No book has ignited memories of my teenage years quite like Normal People. From its very first sexual interlude I was back in my boyfriend Johnny’s basement, necking on the couch, pretending to be watching TV, praying the whole time that his mother Mrs. Wettflaufer wouldn’t come downstairs. My sixteen year old self was alive again. This conjuring was so powerful that any notion that fiction is dead certainly has to be a fiction!
Ostensibly, Sally Rooney’s second novel is the story of friendship between Marianne, who is wealthy but a loner, and Connell, who is poor but surrounded by lots of friends. On its own, the story is not that eventful—after all, much of it takes place in high school—but the dialogue is so impeccable, the silences so real, and their self-conscious hiding of feelings so tender, that right from the very beginning you sense that you are eavesdropping on the lives of two intense people. Closing the book is hard.
Connell’s mother cleans house for Marianne’s mother. This is a black cloud looming over their relationship, as the story takes place in Ireland, where the class system stalks effortlessly. As the two teens open up to each other, you take joy in their cultural meanderings: Connell is an athlete who reads; Marianne is a teenage girl who doesn’t care what others think about her. They share an unusual delight in talking about books and ideas, but their confusion over three words, I love you – when to say it, when not to, worrying about saying it – is palpable and illuminates a universal insecurity that many of us feel.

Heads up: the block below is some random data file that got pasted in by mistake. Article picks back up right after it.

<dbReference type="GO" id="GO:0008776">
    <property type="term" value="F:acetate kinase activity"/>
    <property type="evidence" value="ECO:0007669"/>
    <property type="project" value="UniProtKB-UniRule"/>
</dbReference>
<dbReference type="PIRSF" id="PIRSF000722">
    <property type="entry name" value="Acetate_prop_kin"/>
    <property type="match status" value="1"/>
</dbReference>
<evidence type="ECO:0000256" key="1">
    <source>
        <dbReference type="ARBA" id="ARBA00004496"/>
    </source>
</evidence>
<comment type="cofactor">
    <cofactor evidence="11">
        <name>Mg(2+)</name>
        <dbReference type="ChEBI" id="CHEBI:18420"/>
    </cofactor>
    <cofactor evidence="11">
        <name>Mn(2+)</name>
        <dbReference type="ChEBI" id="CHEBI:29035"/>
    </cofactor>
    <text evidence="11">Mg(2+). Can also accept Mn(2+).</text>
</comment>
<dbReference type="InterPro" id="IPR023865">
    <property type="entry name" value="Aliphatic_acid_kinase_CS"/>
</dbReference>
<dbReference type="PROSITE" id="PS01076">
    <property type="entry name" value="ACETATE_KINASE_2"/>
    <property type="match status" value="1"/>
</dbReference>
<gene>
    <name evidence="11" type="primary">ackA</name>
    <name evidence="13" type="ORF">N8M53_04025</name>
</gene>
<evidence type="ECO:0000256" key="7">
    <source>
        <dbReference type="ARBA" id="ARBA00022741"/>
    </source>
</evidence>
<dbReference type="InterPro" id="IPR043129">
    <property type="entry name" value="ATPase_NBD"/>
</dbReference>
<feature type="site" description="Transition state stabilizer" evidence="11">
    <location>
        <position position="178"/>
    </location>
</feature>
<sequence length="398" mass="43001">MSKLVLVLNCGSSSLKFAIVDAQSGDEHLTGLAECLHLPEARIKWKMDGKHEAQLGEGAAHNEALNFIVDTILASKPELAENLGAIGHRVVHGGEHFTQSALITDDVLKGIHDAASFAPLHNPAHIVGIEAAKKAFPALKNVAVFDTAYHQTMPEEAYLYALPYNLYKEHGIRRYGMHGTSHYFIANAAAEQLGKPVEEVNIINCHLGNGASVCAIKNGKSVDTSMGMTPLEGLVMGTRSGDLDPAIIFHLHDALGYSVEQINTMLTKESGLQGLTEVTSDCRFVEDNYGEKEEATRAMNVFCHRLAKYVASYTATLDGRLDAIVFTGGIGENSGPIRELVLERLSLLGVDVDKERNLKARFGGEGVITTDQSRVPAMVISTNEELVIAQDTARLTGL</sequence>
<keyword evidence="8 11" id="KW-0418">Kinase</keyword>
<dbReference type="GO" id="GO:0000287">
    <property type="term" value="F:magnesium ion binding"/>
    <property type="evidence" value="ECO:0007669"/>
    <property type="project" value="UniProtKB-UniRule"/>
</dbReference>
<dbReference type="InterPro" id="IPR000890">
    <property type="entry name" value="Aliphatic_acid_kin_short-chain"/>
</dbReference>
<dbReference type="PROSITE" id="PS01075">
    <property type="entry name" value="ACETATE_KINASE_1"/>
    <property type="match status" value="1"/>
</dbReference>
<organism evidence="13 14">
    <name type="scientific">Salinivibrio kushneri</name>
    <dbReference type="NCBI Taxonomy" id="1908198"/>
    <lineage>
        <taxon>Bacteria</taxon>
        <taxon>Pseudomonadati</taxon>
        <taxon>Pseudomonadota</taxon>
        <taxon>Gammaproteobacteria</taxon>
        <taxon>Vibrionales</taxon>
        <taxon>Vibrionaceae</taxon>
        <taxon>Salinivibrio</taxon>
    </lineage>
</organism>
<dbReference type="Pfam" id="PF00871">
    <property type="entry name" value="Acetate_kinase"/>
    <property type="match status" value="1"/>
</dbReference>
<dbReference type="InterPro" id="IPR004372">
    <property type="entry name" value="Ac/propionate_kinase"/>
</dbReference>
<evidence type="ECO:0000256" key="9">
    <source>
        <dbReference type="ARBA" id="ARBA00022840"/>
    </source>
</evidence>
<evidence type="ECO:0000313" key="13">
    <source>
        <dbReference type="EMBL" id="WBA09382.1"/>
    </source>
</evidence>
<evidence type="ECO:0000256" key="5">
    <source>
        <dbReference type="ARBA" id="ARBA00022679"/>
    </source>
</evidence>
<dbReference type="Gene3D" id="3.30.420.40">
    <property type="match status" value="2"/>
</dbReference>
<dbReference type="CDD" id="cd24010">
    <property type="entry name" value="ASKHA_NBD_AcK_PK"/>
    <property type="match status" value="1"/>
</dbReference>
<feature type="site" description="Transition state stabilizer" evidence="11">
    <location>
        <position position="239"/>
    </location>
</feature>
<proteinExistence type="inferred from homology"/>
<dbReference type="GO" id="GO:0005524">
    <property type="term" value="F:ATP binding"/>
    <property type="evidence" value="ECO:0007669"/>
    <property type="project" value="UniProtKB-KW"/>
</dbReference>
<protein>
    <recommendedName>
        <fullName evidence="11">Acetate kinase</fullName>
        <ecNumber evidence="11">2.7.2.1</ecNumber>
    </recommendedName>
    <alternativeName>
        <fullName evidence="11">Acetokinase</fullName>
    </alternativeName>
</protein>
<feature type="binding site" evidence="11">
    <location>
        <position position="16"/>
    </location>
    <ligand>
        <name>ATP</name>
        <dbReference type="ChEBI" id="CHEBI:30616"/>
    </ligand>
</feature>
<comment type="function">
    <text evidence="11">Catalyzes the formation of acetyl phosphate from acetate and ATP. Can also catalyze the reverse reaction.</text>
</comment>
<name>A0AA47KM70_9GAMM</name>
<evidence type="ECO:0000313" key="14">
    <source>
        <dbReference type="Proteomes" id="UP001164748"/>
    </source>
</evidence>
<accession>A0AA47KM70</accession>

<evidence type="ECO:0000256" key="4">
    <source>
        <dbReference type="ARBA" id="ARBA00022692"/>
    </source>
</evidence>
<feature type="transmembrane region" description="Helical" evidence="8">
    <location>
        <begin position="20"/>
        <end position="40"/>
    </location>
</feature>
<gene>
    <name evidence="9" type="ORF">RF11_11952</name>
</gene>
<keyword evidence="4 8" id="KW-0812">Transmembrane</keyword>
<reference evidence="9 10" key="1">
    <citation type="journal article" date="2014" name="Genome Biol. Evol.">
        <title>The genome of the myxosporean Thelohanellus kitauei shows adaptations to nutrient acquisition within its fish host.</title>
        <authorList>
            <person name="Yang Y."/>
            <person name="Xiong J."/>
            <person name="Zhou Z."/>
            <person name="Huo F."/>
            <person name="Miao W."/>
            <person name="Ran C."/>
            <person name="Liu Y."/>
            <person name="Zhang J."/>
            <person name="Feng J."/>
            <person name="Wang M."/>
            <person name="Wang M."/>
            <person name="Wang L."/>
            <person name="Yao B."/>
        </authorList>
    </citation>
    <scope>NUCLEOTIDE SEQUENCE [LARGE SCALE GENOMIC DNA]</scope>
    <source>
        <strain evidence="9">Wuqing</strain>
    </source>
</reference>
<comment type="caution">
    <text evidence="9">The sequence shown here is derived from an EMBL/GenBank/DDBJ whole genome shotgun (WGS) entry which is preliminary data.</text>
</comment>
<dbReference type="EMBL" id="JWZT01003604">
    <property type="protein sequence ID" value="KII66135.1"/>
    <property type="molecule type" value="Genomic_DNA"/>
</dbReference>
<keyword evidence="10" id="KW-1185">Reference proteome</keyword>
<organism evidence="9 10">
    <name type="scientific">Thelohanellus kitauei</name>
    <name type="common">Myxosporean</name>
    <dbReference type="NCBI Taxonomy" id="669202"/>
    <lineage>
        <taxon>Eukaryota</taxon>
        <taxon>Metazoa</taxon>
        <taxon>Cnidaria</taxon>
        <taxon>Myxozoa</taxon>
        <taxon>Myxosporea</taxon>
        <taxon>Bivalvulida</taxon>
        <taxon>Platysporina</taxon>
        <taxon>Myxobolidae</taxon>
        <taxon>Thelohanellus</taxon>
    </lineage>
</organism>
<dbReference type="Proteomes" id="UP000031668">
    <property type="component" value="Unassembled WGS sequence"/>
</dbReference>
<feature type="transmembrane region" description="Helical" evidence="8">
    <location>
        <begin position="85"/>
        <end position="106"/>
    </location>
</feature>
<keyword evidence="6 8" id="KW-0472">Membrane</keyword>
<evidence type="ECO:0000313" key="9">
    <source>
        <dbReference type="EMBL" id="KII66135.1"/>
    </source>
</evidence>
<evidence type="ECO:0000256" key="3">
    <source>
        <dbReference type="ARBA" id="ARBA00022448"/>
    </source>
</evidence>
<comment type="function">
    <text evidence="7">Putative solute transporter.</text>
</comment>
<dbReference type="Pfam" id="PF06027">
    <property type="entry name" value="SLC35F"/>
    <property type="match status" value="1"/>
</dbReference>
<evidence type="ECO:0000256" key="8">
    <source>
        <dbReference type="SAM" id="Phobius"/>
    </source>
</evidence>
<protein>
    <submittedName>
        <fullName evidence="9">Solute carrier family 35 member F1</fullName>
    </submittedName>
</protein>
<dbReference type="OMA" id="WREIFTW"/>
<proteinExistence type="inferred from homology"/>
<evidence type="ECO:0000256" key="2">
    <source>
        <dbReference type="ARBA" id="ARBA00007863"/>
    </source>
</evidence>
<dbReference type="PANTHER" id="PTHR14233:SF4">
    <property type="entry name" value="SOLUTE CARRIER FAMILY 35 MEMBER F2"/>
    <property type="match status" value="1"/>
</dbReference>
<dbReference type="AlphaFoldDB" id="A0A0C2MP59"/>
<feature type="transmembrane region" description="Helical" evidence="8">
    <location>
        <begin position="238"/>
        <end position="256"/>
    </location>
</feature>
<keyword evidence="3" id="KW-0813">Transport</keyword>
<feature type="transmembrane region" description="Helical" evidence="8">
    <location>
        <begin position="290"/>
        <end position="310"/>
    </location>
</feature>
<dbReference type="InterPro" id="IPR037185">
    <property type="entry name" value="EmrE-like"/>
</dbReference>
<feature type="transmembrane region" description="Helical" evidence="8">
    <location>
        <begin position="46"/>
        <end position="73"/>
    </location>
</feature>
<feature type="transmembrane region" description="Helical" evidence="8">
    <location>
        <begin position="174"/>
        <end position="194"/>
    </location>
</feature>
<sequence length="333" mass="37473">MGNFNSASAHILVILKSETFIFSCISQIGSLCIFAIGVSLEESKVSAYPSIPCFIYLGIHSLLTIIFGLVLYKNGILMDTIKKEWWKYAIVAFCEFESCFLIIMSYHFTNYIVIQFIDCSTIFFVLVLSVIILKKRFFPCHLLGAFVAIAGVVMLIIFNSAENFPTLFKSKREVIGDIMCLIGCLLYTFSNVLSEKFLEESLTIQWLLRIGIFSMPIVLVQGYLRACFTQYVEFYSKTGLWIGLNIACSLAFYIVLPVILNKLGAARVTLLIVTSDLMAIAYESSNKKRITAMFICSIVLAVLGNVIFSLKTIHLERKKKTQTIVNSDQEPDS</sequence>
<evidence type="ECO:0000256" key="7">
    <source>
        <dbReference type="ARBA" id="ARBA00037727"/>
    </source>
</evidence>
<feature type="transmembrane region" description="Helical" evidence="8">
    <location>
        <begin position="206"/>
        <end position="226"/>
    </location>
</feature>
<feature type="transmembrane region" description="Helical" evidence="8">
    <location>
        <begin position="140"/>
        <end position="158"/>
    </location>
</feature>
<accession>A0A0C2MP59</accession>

We move with them to university, where drugs and alcohol are sacraments. The earlier confines of family and a small school give way to a limitless horizon. Marianne recognizes her female power while Connell perceives his insignificance in the world. They wander away from each other but always circle back. Marianne has a penchant for masochism which is frightening for Connell. You want to plunge into the story and help mediate their existence, but of course, as with the choices in your own past, you can’t.
Normal People was shortlisted for the 2018 Man Booker Award. Though it didn’t win, it was the bestselling book in Britain, even beating out Becoming by Michelle Obama. The two books may have something in common—a sincere craving to get at the truth, no matter what it may reveal!